Sheffield Eagles and their Theatre of Dreams

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It has taken three decades, but the Eagles now know they will be able to land, in Sheffield, after all.

Head coach and chief executive Mark Aston is a happy man after plans for the club to finally have their own stadium in the city were announced.

An artist's impression of the Olympic Legacy Park stadium

An artist's impression of the Olympic Legacy Park stadium

The complex has been spoken of since the demolition of Don Valley Stadium, but Eagles supporters and the wider Sheffield public were sceptical given the club’s difficulty to hold down a permanent home during their 30-year history.

However, former Minister for Sport Richard Caborn yesterday confirmed funding for the ‘Olympic Legacy Park’ is in place, and construction will go ahead with the new stadium being the focal point, alongside a school, university technical college and a hotel amongst other developments. The Eagles plan to move into their new home in March 2016.

He said: “It has always been the dream, and it seems that dream has turned into a reality.

Ashton said: “Richard had a vision and said he would deliver it. He has stood by his word. I’m pinching myself because it means Eagles have finally landed in Sheffield. We’ll have a facility that is a rugby league ground first and foremost instead of a football stadium, an athletics arena or a dog track. It will be our home.”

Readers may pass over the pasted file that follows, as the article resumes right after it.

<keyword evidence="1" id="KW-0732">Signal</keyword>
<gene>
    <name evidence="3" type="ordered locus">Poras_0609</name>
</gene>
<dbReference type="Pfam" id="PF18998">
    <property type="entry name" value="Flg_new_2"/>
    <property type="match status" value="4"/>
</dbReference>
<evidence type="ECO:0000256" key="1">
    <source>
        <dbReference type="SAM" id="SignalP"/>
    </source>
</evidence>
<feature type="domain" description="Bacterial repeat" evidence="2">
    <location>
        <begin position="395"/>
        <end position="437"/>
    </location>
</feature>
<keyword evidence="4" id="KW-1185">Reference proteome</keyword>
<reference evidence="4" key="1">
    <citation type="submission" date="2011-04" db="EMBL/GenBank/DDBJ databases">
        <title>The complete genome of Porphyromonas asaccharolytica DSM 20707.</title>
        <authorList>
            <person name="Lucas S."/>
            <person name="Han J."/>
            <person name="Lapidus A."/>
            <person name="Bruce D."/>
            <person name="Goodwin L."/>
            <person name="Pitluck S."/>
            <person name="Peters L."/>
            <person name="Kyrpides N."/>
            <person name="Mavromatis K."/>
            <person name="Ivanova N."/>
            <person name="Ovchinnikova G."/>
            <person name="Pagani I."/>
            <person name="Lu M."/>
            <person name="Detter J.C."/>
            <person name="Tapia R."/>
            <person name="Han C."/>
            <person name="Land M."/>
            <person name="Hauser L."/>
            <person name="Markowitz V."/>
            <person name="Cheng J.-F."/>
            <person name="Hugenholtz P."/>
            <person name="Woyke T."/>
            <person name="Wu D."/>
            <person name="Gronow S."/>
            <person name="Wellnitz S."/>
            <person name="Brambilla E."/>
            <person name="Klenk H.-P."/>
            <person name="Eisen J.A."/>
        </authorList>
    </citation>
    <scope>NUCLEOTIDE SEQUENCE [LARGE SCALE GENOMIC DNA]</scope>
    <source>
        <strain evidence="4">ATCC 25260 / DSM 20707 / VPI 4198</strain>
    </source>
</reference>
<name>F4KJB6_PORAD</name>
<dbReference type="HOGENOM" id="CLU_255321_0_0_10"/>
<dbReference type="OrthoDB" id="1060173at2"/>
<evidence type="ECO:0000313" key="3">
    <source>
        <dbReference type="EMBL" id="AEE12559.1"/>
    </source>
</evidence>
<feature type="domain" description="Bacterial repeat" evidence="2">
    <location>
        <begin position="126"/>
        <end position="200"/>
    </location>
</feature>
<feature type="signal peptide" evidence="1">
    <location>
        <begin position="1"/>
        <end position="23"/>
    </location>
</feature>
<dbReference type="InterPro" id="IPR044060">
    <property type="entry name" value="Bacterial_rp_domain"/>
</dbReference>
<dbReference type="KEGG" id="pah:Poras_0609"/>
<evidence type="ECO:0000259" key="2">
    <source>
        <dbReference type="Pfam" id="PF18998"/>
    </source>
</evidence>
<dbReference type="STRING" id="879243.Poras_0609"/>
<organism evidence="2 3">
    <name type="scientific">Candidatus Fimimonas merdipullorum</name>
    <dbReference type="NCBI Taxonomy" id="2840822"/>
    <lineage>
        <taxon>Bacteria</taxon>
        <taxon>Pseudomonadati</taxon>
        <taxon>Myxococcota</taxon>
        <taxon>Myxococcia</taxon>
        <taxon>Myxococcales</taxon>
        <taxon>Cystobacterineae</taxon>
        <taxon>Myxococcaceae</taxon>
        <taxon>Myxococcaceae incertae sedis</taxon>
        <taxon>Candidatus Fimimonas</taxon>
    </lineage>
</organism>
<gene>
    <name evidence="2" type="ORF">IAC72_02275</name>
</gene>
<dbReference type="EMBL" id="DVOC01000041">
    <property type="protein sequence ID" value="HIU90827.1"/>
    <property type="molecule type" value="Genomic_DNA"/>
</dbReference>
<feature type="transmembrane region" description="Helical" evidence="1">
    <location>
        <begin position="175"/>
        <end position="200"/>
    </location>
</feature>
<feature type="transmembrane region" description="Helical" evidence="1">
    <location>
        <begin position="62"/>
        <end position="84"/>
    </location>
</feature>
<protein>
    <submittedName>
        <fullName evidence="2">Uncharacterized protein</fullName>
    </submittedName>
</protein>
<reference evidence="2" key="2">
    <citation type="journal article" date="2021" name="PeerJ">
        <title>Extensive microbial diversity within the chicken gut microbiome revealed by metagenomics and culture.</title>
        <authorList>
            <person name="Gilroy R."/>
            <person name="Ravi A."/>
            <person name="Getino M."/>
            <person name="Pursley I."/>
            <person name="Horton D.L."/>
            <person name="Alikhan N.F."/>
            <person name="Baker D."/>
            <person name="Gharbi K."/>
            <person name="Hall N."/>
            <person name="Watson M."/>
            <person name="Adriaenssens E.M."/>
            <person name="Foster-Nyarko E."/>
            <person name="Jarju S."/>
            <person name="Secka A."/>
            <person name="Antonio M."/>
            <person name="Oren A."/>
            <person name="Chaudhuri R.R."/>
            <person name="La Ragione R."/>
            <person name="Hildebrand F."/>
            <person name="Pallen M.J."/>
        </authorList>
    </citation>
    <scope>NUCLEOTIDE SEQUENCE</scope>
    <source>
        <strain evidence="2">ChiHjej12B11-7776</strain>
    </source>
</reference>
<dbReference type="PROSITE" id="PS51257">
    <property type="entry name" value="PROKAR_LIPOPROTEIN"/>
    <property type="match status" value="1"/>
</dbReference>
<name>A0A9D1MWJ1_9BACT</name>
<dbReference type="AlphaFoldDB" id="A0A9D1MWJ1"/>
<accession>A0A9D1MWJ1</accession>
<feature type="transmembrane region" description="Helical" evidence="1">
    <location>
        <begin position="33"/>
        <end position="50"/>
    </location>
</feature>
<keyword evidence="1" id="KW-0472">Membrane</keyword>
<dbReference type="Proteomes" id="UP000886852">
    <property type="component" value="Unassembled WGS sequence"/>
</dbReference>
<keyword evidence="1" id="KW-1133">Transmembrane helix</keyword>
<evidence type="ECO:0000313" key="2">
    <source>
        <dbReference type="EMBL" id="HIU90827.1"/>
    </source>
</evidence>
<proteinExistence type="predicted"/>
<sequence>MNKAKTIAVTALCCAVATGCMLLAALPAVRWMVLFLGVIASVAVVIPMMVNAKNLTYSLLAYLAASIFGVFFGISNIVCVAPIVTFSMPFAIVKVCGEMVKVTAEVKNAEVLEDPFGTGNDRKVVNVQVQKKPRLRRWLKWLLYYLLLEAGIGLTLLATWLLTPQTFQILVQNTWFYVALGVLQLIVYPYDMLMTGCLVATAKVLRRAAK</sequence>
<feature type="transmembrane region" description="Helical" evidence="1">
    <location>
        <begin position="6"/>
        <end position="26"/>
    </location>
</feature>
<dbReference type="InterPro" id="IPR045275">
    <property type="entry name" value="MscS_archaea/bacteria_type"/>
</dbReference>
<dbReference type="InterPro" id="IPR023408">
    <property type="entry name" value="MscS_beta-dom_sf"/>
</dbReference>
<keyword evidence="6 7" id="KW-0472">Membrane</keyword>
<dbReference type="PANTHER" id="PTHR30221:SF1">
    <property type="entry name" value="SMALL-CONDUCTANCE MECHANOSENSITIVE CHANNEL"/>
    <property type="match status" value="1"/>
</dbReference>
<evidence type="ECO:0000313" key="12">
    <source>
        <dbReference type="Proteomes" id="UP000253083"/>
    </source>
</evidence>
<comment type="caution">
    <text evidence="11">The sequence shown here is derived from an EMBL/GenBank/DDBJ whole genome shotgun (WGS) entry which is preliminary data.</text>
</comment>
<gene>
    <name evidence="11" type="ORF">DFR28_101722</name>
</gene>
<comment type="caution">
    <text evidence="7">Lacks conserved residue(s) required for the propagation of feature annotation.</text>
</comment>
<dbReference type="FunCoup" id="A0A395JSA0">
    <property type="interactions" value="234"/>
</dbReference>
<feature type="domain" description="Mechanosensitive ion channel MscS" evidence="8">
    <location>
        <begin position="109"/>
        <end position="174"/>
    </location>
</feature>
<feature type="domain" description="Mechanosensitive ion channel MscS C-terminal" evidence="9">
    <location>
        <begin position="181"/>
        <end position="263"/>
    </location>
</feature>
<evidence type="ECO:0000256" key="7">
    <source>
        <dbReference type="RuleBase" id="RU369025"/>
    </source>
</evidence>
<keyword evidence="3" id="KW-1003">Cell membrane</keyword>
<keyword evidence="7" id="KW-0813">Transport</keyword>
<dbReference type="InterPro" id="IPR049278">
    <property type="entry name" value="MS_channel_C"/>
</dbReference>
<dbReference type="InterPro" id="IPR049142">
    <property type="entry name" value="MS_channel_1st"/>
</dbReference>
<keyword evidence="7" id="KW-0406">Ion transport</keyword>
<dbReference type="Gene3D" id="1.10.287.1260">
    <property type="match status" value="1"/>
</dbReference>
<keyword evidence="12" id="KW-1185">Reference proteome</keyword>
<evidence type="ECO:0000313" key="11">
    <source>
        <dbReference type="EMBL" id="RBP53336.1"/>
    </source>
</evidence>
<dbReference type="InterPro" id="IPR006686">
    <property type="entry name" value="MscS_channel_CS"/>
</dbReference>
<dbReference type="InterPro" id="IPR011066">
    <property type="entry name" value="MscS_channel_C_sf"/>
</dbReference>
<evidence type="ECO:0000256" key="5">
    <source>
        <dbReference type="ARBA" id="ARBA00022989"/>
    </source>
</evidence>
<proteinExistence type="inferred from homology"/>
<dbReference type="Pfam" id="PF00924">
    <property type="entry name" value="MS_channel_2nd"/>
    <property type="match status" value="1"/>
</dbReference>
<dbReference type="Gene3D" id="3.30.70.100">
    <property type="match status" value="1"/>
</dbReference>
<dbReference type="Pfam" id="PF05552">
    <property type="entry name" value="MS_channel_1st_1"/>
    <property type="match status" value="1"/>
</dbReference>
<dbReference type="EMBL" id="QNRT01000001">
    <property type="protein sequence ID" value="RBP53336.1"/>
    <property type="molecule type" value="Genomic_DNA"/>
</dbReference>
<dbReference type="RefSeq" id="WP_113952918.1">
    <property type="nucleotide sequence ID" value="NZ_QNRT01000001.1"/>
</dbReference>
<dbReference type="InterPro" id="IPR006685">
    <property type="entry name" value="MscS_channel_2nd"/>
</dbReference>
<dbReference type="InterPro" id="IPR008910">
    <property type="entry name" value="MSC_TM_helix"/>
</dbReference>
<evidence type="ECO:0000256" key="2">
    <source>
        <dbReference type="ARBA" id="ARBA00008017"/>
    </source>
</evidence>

Don Valley Stadium’s closure forced the Eagles back into their original home at Owlerton at the beginning of 2014, a move the club struggled to adapt to; they lost seven out of 12 league fixtures there. A major form factor was the pitch dimensions, which were the smallest possible by the RFL’s minimum standards, stifling the Eagles’ ability to play their expansive brand of rugby.

The Olympic Legacy Park will be at the other end of the spectrum; 100 metres long and 70 metres wide, which represents a full size playing surface. Aston said: “As a professional club, we’re in the entertainment business. We need to entertain, play football and challenge ourselves. What we want is for people to walk away from watching games at this new stadium and say, ‘That was great. I really enjoyed it.’

“Different fields don’t allow you to be able to do that, but this one is a state-of-the-art 4G surface. We use a 3G pitch for training at Sheffield Hallam, so it won’t take us as long to adapt to it as it might have done. It is important it is used by the school as well; it gives us an opportunity to involve kids.”

Eagles have established themselves as a force outside of Super League, winning the last two Championship titles, and Aston believes that with a place to call home, they can reclaim their spot at rugby league’s top table.

“When we relaunched the club 15 years ago, we talked about giving a kid a dream” he added. “I don’t only want kids to dream about playing professional rugby league; I want them to dream about captaining Great Britain and playing at Wembley.

“We have kids who have come through our system in that time who are playing first-team rugby and now they can have a facility to be proud of.”